The Partition Trilogy
Review,  Historical Fiction

Lahore (The Partition Trilogy, #1) by Manreet Sodhi Someshwar

Lahore interesting first part of The Partition Trilogy. It was thought-provoking, insightful, and emotional historical fiction about partition and how that affected lives of people.

Lahore (The Partition Trilogy, #1) by Manreet Sodhi Someshwar

Publication Date : September 30th 2021

‎Publisher : HarperCollins India

Genre : Historical Fiction

Pages : 328

Rating: 4 out of 5.

Disclaimer – I received this book as part of Blogchatter Book Review Program, in exchange for an honest review.
This post contains affiliate links.


In the months leading up to independence, in Delhi, Jawaharlal Nehru and Vallabhbhai Patel are engaged in deliberations with British Viceroy Dickie Mountbatten over the fate of the country. In Lahore, Sepoy Malik returns home from the Great War hoping to win his sweetheart Tara’s hand in marriage, only to find divide-and-rule holding sway, and love, friendships and familial bonds being tested.

Set in parallel threads across these two cities, Lahore is a behind-the-scenes look into the negotiations and the political skullduggery that gave India its freedom, the price for which was batwara. As the men make the decisions and wield the swords, the women bear the brunt of the carnage that tears through India in the sticky hot months of its cruellest summer ever.

Backed by astute research, The Partition Trilogy captures the frenzy of Indian
independence, the Partition and the accession of the states, and takes readers back to a time of great upheaval and churn.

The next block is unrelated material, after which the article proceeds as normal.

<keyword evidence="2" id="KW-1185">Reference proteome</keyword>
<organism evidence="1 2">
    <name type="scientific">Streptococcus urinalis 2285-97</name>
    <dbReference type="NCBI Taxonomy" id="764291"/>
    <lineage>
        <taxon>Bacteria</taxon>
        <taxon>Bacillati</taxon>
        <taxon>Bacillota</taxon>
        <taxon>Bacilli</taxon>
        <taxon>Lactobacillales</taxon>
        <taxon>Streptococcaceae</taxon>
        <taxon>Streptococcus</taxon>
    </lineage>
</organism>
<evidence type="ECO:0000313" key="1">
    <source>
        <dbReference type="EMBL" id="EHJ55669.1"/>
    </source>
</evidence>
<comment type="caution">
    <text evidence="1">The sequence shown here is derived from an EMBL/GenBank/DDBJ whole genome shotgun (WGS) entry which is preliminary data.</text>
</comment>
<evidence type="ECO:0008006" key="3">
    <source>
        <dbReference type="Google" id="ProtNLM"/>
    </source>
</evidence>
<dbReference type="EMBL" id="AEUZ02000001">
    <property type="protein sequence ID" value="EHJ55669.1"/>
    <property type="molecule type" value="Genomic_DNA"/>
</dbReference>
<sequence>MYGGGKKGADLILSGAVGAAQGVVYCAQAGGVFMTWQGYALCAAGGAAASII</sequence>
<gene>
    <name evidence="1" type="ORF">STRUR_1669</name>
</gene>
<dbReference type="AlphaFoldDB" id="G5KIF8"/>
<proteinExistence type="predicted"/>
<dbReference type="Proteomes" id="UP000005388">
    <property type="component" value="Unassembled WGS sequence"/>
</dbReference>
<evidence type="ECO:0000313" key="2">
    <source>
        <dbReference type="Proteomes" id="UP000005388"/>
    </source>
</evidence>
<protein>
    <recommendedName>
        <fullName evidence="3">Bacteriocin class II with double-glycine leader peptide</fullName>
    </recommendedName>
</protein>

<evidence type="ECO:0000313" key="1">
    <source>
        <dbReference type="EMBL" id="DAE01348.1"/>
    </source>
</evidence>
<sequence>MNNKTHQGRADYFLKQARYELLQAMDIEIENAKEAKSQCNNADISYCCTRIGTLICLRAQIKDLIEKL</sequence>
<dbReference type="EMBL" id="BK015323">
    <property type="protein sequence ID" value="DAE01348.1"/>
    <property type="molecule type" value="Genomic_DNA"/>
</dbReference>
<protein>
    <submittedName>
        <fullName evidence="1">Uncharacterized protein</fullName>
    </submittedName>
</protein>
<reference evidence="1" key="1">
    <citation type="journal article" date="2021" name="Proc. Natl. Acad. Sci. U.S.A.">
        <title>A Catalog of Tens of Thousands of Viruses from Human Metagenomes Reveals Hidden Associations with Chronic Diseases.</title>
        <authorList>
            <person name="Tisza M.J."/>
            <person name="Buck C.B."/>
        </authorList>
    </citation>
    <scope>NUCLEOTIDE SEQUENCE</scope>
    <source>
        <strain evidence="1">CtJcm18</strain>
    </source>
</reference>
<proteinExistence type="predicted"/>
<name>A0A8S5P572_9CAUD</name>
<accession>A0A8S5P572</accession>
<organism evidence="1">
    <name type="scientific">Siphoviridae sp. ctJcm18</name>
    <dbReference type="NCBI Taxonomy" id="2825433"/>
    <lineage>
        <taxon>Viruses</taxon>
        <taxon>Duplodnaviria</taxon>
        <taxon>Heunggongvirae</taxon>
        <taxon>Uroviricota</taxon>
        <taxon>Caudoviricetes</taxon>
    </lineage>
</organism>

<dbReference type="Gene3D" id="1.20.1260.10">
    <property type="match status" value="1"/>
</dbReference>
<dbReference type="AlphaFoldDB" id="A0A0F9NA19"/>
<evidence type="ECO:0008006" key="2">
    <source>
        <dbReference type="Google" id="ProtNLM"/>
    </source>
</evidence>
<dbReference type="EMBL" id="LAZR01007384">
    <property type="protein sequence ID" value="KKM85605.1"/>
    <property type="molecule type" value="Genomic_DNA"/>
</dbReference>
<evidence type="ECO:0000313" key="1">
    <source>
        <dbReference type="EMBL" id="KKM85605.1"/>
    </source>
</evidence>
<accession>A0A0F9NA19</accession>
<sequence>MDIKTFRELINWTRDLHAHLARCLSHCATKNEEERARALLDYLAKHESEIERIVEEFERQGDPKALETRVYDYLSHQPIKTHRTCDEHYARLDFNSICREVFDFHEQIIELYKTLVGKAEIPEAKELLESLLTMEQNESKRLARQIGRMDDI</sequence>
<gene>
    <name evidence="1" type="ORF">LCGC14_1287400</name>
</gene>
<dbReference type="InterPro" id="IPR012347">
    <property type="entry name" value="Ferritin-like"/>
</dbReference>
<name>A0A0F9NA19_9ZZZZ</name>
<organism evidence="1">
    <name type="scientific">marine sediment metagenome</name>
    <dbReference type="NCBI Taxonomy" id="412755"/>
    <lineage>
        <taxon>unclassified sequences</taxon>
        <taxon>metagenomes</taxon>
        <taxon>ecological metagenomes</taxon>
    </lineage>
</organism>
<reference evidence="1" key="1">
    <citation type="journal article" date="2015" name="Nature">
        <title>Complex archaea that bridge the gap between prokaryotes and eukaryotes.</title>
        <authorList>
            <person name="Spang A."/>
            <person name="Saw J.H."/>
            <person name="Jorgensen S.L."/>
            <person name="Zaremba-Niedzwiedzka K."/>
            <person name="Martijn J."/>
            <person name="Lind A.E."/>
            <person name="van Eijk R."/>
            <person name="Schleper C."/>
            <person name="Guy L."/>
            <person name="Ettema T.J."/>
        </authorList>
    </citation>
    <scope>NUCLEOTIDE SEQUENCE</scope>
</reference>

Lahore thought-provoking, insightful, and emotional first part of The Partition Trilogy.

Lahore was interesting political historical fiction that revolved around end of the British rule, the independence of India, and how that caused political and religious upheaval that affected life of people in Punjab and other provinces. The story was about the cataclysm of partition, civil war, social discrimination, influence of politics and political decisions on common people, communal strife, friendship, and love.

Writing was interesting, vivid, atmospheric, and steady paced. It was told in third person narrative from multiple perspective, set alternatively in Lahore and Delhi from Feb 1947 to Sept 1947. Lahore part told the story of common people through fiction characters while Delhi part was all about politics, political negotiations, what leaders were thinking, how civil war affected them, and under what condition political decisions were taken.

Story started with Dickie Mountbatten appointed as last viceroy with a strict order of wrapping things in India, transfer the power to Prime Minister of India by the deadline of August 1948 but things weren’t going to go smooth with congress desperate for free Indian and obstinate Muslim league leader Jinnah wanting his own nation for Muslims, and Conrad Corfield’s statement about more than 500 princely states being free once British transfer their power. A great political gamble that caused civil war in Lahore that affected the life of ordinary people -two friends, a Hindu and a Muslim trying to save each other’s lives from their own communities; Sepoy Malik, WWII returnee, bidding his time to ask hand of her beloved in marriage; Kishan Singh, a station clerk, with three daughters who kept tabs on everything going on through newspapers but couldn’t anticipate danger coming to his home. 

It was interesting to read how Jawaharlal Nehru and Sardar Patel were going to deal with the civil war and partition that they were against of but as time passed it seemed the only way to solve the problem of civil war, role of the last viceroy, why the independence was sped up to be within couple of months even though the deadline for British was 12 months away, how they were going to divide Punjab, and how Nehru and Sardar Patel are going to unite more than 500 princely states into India in just two months, definitely impossible task!!